Officials say adult education is growing in Maine, despite COVID
When Hanan Hassan got an immigration visa from her home country Iraq to the United States, she only had two weeks to muster what she could before starting a new life.
She could not get her school documents back from the Iraqi Ministry of Education in that short time, so she came to the United States without any proof that she had even gone to school, although she graduated from the Iraqi equivalent of high school. .
But in February, Hassan, a 33-year-old Glenburn resident, enrolled in an adult education program, focused on completing his high school education in Maine. She and thousands of others have chosen to give education another chance amid the pandemic for a variety of reasons.
While the impact of COVID-19 is often negative, the pandemic has forced the state’s adult education system to find new ways to break down the barriers that prevent Mainers from seeking higher education. Last year, more people enrolled in high school completion programs in Maine than in the previous three years, despite the profound impacts COVID-19 has had on education at all levels of the state.
This number, along with the increase in enrollment in workforce development courses, English courses and college preparation are all promising signals that adult education is making a comeback and in the process. important, said Gail Senese, director of adult education for the Maine Department of Education.
âWe had to make these very quick pivots to e-learning and we had students who weren’t prepared for that, so we probably lost around 40% of our learners during that initial period of disruption,â she declared. “The good news is how we bounced back from last year.”
The pandemic has forced programming across the state to adapt to circumstances and even allowed some to thrive, said Rebecca Cross, director of the Penobscot County Adult Education Program shared between RSUs 22, 26 and 34.
But for the students of the programs, the flexibility produced by the pandemic has been the reason for their success.
“I do it at my own pace because I work all the time so there is no way for me to be [in class] in person, âHassan said. âI wanted to balance my work and my studies.
For Cross and his program – Riverside Adult Education – the pandemic led to an initial drop in enrollment, but it has started to see more young people completing their high school diplomas. More and more people are taking advantage of other learning opportunities, ranging from those already active looking for specific credentials to English learners and future substitute teachers.
Data from the Maine Department of Education confirms Cross’s observation. In the 2020-2021 school year, 35% of participants in a high school completion program were 18 or under, the highest percentage of this age group observed in the past four years, according to the data.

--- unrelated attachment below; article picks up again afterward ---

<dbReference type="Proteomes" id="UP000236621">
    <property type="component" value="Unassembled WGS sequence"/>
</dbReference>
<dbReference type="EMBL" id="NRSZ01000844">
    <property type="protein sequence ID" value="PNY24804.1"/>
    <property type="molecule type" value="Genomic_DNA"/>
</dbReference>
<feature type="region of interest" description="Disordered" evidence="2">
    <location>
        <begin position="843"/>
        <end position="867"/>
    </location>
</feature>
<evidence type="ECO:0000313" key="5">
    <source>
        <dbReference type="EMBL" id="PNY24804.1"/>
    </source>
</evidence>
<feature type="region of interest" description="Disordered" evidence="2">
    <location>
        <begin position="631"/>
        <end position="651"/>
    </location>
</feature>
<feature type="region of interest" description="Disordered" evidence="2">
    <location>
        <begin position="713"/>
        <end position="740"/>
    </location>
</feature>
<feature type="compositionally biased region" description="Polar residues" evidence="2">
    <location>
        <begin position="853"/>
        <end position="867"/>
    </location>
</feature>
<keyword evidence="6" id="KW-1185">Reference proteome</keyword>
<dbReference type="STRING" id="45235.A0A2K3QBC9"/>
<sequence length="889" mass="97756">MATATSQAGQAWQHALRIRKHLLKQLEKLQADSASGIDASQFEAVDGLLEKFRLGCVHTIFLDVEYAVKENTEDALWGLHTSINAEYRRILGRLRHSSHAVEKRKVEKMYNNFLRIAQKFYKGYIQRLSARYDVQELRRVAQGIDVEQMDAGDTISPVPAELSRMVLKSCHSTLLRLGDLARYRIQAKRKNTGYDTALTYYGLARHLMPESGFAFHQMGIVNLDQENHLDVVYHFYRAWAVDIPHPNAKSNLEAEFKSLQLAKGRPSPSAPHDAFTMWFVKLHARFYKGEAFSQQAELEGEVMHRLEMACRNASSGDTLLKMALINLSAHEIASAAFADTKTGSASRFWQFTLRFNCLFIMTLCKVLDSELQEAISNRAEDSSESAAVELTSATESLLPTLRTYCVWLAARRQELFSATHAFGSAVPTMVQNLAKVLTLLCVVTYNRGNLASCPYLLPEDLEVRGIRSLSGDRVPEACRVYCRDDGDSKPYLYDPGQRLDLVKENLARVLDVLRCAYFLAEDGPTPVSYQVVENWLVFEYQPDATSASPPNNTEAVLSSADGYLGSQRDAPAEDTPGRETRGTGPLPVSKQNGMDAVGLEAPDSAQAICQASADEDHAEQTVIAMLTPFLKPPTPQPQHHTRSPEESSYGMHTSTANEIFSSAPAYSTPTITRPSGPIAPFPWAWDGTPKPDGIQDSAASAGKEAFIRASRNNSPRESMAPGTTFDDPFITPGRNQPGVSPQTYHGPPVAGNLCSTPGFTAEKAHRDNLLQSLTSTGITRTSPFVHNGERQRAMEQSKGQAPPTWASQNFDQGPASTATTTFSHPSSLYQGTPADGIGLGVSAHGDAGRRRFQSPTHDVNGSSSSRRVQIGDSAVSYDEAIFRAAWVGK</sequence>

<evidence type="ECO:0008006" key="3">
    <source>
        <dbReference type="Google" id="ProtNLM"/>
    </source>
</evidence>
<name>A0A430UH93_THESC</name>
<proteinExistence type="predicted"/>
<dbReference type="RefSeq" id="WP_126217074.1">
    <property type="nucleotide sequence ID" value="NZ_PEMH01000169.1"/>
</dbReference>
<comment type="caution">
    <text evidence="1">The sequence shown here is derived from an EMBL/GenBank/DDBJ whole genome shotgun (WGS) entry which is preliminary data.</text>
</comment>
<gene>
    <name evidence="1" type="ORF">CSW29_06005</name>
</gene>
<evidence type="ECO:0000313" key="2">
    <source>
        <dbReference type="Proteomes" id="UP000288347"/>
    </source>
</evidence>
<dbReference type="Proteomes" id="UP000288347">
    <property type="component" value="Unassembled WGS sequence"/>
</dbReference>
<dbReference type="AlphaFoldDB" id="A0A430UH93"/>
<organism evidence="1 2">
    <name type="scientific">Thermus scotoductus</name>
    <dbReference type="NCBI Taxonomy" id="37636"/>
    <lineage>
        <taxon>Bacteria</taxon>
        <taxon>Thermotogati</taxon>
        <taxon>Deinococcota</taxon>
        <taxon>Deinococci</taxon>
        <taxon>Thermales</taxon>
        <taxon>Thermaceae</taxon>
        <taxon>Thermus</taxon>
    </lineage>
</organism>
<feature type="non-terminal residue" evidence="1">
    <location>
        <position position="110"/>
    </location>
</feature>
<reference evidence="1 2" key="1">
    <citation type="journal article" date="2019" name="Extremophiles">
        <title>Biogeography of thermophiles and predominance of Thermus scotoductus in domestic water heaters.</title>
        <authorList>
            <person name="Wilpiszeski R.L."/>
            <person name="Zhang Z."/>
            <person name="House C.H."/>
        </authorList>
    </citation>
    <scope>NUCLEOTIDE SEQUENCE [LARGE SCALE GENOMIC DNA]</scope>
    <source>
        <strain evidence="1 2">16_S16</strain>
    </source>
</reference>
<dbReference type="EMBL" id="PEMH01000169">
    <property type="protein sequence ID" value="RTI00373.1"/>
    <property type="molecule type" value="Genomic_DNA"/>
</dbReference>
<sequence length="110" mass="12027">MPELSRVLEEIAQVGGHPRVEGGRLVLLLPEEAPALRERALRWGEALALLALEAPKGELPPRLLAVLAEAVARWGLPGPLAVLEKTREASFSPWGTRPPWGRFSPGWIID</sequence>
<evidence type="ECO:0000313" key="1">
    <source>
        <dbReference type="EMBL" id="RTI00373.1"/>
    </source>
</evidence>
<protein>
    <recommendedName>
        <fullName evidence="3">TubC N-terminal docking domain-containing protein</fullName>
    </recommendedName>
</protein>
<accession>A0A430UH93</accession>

Part of the reason for the increase could be due to the increased flexibility younger students gained after nearly two years of learning during a pandemic, Cross said.
Traditionally, there have been three barriers to adult education – access to child care, transportation and working hours, Cross said. But once the pandemic forced everything to a screeching halt, Cross said she and others were able to get creative.
âPart of the permission to be creative during this unusual era has been really beneficial for adult education programs,â Cross said. âI certainly don’t want to sound insensitive to the struggles of COVID, but the funding that has been available, and the flexibility that is new, has been really great for many of our students.â
In the Penobscot County program, Cross built a digital library that allows students to access resources such as computers and wifi hotspots to make sure they can overcome any obstacles they could. be faced in a changing learning environment, she said.
And that library wouldn’t have been possible without the COVID-19 funds distributed by the federal government, Cross said.
Since 2019, programs across the state have been trying to get laptops into the hands of students, Senese said, but the rapid shift to virtual learning at the start of the pandemic has forced her and others. responsible for adult education, to reconsider their approach.
âIt was the impetus that was really needed to review what we’re doing, the obstacles that we could have created, that could have impacted our learners,â she said.
For example, Hassan said she can access all of her work anywhere she has cell service or Wi-Fi through an online dashboard, and Riverside gave her a laptop to use. complete her work when she started the program.
Hassan doesn’t have much more time before he completes his classes and the program, but his education is unlikely to end there, she said.
“I think of nursing [school] or something like that. I already work in the medical field. I like to help people in need. It’s my passion, âsaid Hassan.
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